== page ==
Nerja Birding

There are plenty of birds to be seen in and around Nerja, and without having to go very far at all.

Rio Chillar

The rio Chillar does not always have flowing water, in fact it has had hardly any for the past year, but it still attracts the birds. At the mouth of the river, by El Playazo beach, particularly if there is any flowing water, you are liable to see: Swallow, Martins, Goldfinch, Serin, Siskin, Pipits, Sandpiper, Little Ringed Plover, Ringed Plover, Black Redstart, Sparrow, Cattle Egret, Grey Wagtail, Pied Wagtail and various warblers.

Mouth of Rio Chillar, Nerja

Follow the walkway and from the first small road bridge to the main Puente Viejo (Old Bridge) you can also, depending upon the time of year, add: Greenfinch, Great Tit, Robin, Woodchat Shrike, Blackcap, Greenfinch, Spanish Sparrow, Sardinian Warbler, Spotted Flycatcher, Pied Flycatcher, Collared Dove, Turtle Dove, Spotless Starling, Blackbird, Linnet, Kestrel, Booted Eagle, Stonechat.

Rio Chillar, Nerja

Continuing past Puente Viejo, you may well come across European Bee-eaters in the spring, often perched on the overhead wires waiting for their lunch to appear. Swallows and Martins also regularly fly up and down the river, dipping into the water. This stretch is more likely to have a bit of water than at the mouth of the river.

Plenty of dragonflies and damselflies along this stretch, too. This is all on the edge of the urban area, maybe a 15 or 20 minute walk from the centre of town.

El Playazo beach

Gulls, of course, but close to the beach and in the farmland just behind the restaurants you may also see Cattle Egrets, Hoopoe and Kentish Plover.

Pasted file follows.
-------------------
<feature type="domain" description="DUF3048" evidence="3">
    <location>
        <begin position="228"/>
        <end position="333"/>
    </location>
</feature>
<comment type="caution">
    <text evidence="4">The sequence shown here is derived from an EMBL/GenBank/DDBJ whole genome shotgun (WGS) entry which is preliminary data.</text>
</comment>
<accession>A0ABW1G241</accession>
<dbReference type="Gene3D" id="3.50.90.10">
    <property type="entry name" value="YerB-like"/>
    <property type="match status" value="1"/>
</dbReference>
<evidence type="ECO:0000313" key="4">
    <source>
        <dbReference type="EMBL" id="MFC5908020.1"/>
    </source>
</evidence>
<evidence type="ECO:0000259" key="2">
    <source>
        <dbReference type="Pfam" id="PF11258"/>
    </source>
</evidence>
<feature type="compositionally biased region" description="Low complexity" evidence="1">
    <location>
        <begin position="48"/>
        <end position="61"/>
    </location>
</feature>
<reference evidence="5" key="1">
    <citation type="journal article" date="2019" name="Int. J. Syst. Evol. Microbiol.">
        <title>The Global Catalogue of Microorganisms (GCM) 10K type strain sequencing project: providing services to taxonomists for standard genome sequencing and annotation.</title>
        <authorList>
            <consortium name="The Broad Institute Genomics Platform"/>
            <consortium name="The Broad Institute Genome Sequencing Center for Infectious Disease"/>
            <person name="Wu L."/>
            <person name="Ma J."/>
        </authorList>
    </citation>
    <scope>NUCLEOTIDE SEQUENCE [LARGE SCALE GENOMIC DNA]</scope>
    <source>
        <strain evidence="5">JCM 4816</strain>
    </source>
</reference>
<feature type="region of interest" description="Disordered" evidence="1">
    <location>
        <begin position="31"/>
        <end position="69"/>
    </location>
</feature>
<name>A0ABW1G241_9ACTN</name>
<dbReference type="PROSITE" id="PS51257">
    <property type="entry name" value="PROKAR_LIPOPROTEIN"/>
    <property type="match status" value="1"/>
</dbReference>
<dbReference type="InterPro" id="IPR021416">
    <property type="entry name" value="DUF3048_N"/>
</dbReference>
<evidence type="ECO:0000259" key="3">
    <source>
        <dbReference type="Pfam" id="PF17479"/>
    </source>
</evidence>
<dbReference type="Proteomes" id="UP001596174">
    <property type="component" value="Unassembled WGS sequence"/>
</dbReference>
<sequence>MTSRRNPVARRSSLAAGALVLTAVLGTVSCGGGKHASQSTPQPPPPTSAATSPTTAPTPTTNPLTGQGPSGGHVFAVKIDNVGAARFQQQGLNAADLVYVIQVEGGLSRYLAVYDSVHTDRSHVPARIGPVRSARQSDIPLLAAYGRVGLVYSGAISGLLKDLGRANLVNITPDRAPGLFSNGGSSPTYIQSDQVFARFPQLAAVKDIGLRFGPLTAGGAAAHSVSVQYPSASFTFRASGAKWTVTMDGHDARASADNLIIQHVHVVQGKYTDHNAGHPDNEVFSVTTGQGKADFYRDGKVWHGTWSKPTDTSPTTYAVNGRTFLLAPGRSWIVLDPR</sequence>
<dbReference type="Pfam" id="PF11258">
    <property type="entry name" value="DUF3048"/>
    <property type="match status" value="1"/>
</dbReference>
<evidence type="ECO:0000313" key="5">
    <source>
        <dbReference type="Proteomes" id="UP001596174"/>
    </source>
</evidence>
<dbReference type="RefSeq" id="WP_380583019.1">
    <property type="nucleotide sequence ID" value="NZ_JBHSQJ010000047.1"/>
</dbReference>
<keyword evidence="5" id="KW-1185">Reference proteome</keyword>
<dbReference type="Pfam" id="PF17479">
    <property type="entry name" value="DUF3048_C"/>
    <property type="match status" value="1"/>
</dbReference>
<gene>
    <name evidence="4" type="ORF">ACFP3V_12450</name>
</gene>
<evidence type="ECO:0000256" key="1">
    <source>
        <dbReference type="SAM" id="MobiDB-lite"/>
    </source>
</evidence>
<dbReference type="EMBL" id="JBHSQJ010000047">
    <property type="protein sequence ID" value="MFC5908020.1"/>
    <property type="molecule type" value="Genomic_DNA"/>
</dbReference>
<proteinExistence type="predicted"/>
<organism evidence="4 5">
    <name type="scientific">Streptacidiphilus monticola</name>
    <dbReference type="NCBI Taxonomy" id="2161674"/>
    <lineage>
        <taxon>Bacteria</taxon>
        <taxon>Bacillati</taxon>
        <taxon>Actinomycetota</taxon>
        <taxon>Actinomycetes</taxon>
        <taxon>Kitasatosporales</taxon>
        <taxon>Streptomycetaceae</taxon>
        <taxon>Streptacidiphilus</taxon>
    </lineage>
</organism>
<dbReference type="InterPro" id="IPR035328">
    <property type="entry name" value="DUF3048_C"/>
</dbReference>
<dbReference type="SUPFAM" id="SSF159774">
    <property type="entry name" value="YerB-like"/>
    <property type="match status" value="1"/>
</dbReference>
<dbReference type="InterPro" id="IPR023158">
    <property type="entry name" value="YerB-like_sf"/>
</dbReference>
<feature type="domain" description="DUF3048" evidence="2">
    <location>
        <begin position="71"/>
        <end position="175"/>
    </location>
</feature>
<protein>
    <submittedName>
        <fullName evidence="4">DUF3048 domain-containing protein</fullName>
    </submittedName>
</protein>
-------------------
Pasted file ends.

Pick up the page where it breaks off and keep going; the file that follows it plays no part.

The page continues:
Hoope at El Playazo, Nerja

Frigiliana Road

Opposite the Lidl supermarket is an area of land where it is not uncommon to see Woodpeckers and Bee-eaters. Look down as well as up as the Green Woodpecker feeds on the ground.

Nerja Birds

This is an up-to-date list of birds I have (so far) spotted in Nerja itself or just outside. You don’t have to go very far to see a variety of birds, but you may well have to be patient and search through the trees or undergrowth to find them.

Allen’s Gallinule
Black Redstart
Blue Tit
Bonelli’s Warbler
Booted Eagle
Cattle Egret
Collared Dove
Common Sandpiper
Crag Martin
European Bee-eater
European Serin
Great Spotted Woodpecker
Great Tit
Green Sandpiper
Grey Wagtail
Herring Gull
House Martin
House Sparrow
Iberian Chiffchaff
Iberian Green Woodpecker
Little Ringed Plover
Meadow Pipit
Mediterranean Gull
Monk Parakeet
Pied Flycatcher
Pied Wagtail
Red-rumped Swallow
Ringed Plover
Sardinian Warbler
Song Thrush
Spanish Sparrow
Spotless Starling
Spotted Flycatcher
Street Pigeon
Tree Pipit
Tree Sparrow
Turtle Dove
Willow Warbler
Woodchat Shrike
Yellow-legged Gull
Yellow Wagtail

For ‘pop in the pocket’ but good quality bins at a reasonable price, I’ve found the Steiner Safari binoculars to be pretty good. Great for travelling light.

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